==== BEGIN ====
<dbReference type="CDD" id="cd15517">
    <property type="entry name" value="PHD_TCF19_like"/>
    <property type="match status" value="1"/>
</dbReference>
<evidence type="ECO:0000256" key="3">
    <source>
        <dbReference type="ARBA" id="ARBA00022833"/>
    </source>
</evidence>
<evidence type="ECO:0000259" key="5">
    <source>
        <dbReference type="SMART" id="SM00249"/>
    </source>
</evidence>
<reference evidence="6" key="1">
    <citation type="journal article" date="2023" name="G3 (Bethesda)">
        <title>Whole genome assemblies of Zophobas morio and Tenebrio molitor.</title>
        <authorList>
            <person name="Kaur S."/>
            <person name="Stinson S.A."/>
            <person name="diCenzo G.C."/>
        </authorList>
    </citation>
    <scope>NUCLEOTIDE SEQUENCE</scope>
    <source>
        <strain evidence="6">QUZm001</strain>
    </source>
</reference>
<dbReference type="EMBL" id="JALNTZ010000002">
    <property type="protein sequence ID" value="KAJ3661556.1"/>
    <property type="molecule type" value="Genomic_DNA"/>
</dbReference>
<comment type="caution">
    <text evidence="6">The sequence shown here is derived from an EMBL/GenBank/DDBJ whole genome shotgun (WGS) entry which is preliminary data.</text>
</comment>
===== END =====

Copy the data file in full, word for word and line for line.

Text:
<dbReference type="CDD" id="cd15517">
    <property type="entry name" value="PHD_TCF19_like"/>
    <property type="match status" value="1"/>
</dbReference>
<evidence type="ECO:0000256" key="3">
    <source>
        <dbReference type="ARBA" id="ARBA00022833"/>
    </source>
</evidence>
<evidence type="ECO:0000259" key="5">
    <source>
        <dbReference type="SMART" id="SM00249"/>
    </source>
</evidence>
<reference evidence="6" key="1">
    <citation type="journal article" date="2023" name="G3 (Bethesda)">
        <title>Whole genome assemblies of Zophobas morio and Tenebrio molitor.</title>
        <authorList>
            <person name="Kaur S."/>
            <person name="Stinson S.A."/>
            <person name="diCenzo G.C."/>
        </authorList>
    </citation>
    <scope>NUCLEOTIDE SEQUENCE</scope>
    <source>
        <strain evidence="6">QUZm001</strain>
    </source>
</reference>
<dbReference type="EMBL" id="JALNTZ010000002">
    <property type="protein sequence ID" value="KAJ3661556.1"/>
    <property type="molecule type" value="Genomic_DNA"/>
</dbReference>
<comment type="caution">
    <text evidence="6">The sequence shown here is derived from an EMBL/GenBank/DDBJ whole genome shotgun (WGS) entry which is preliminary data.</text>
</comment>